China secretly hacked into servers of over 30 US companies with a tiny chip: Report

This chip could to alter the core of operating systems, modify servers and also contact computers controlled by the attackers in search of further instructions and code.
China secretly hacked into servers of over 30 US companies with a tiny chip: Report
China secretly hacked into servers of over 30 US companies with a tiny chip: Report
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In a massive revelation by a Bloomberg Businessweek report, a Chinese military unit has allegedly been infiltrating the technical supply chain of major US companies, including Apple and Amazon by planting a microchip, smaller than a rice grain, on their servers manufactured abroad.

According to the report, which quotes US national security officials, these microchips were planted by a unit of the Chinese People's Liberation Army to gain access to the supply chain of a firm called Super Micro, known as the "Microsoft of the hardware world".

How was it done?

These tiny chips were reportedly ‘built to look like signal conditioning couplers, and they incorporated memory, networking capability, and sufficient processing power for an attack’.

These compromised motherboards present in the servers assembled by Supermicro managed to infiltrate data centres operated by several companies, including Amazon and Apple.

This chip had the capability to alter the core of the operating system and modify the servers. Essentially, it gave the Chinese a free pass into the networks of these companies.

As per the report, the chip could also contact computers controlled by the attackers in search of further instructions and code.

This hack reportedly came to light in 2015 when Amazon was doing due diligence on Elemental Technologies, for potential acquisition.  

“Elemental’s servers could be found in Department of Defense data centers, the CIA’s drone operations, and the onboard networks of Navy warships. And Elemental was just one of hundreds of Supermicro customers,” the Bloomberg report states.

Apple and Amazon have strongly denied these reports.

According to the report, Apple discovered suspicious chips in its servers in 2015.The Cupertino-based iPhone maker replied it has never found malicious chips, "hardware manipulations" or vulnerabilities purposely planted in any server.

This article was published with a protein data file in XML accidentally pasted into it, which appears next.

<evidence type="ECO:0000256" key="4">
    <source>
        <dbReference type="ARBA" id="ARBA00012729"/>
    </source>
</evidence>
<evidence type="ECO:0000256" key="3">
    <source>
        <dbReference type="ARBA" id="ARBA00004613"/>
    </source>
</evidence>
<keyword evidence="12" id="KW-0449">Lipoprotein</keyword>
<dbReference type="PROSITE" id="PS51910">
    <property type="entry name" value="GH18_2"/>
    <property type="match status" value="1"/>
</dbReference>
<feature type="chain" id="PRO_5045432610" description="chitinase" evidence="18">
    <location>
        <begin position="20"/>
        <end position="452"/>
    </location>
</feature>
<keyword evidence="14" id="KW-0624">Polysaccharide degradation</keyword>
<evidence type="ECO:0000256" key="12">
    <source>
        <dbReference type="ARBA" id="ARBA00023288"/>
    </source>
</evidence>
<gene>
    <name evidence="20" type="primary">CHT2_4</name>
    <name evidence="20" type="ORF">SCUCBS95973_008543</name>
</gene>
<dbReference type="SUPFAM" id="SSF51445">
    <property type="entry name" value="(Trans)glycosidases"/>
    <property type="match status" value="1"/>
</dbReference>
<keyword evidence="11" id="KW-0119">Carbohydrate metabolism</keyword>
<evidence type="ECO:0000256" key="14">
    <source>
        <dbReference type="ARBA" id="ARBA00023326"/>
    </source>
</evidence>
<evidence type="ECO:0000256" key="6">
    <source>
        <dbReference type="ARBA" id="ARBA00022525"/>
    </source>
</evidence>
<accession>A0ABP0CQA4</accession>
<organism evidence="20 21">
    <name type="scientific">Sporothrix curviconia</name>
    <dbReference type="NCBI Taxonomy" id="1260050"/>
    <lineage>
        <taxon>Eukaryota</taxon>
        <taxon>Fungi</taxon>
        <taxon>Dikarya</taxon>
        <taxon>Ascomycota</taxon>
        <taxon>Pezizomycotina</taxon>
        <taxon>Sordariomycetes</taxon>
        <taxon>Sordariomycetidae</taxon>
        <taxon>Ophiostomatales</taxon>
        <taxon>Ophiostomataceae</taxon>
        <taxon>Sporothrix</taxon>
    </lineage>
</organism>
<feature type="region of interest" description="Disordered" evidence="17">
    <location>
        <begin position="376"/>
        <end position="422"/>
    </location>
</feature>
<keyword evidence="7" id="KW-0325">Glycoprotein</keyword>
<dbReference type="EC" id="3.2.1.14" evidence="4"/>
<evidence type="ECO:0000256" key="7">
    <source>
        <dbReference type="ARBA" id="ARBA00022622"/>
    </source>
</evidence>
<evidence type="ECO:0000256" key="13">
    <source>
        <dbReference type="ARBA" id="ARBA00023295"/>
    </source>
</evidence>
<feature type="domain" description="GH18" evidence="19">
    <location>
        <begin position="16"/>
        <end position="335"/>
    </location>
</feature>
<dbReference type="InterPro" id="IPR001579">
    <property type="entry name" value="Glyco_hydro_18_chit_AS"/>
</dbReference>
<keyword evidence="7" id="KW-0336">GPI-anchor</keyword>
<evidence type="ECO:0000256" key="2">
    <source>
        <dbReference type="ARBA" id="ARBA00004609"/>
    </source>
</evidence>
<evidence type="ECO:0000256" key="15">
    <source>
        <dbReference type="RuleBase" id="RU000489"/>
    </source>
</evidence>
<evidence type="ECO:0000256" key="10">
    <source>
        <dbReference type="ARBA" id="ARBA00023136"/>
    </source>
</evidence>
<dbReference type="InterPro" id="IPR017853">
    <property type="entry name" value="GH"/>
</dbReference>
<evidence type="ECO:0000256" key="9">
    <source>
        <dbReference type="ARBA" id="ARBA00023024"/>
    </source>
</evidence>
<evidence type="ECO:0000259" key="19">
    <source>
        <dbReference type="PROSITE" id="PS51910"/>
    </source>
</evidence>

"The October 8, 2018 issue of Bloomberg Businessweek incorrectly reports that Apple found "malicious chips" in servers on its network in 2015. As Apple has repeatedly explained to Bloomberg reporters and editors over the past 12 months, there is no truth to these claims," Apple said in a statement.

"Over the course of the past year, Bloomberg has contacted us multiple times with claims, sometimes vague and sometimes elaborate, of an alleged security incident at Apple.

"Each time, we have conducted rigorous internal investigations based on their inquiries and each time we have found absolutely no evidence to support any of them," Apple said.

"Apple never had any contact with the Federal Bureau of Investigation (FBI) or any other agency about such an incident. We are not aware of any investigation by the FBI, nor are our contacts in law enforcement," the tech giant added.

According to Apple, its digital assistant Siri and social search and analytics company Topsy never shared servers.

"Siri has never been deployed on servers sold to us by Super Micro; and Topsy data was limited to approximately 2,000 Super Micro servers, not 7,000. None of those servers have ever been found to hold malicious chips," said Apple.

According to Apple, its best guess is that "they are confusing their story with a previously-reported 2016 incident in which we discovered an infected driver on a single Super Micro server in one of our labs".

According to Steve Schmidt, Chief Information Security Officer at Amazon Web Services (AWS) which is Amazon's Cloud arm, "there are so many inaccuracies in "this article as it relates to Amazon that they are hard to count".

"Amazon employs stringent security standards across our supply chain - investigating all hardware and software prior to going into production and performing regular security audits internally and with our supply chain partners," Schmidt said in a statement.

"We further strengthen our security posture by implementing our own hardware designs for critical components such as processors, servers, storage systems, and networking equipment," he added.

“The companies’ denials are countered by six current and former senior national security officials, who—in conversations that began during the Obama administration and continued under the Trump administration—detailed the discovery of the chips and the government’s investigation. One of those officials and two people inside AWS provided extensive information on how the attack played out at Elemental and Amazon; the official and one of the insiders also described Amazon’s cooperation with the government investigation. In addition to the three Apple insiders, four of the six U.S. officials confirmed that Apple was a victim. In all, 17 people confirmed the manipulation of Supermicro’s hardware and other elements of the attacks. The sources were granted anonymity because of the sensitive, and in some cases classified, nature of the information,” the Bloomberg report states.

With IANS inputs

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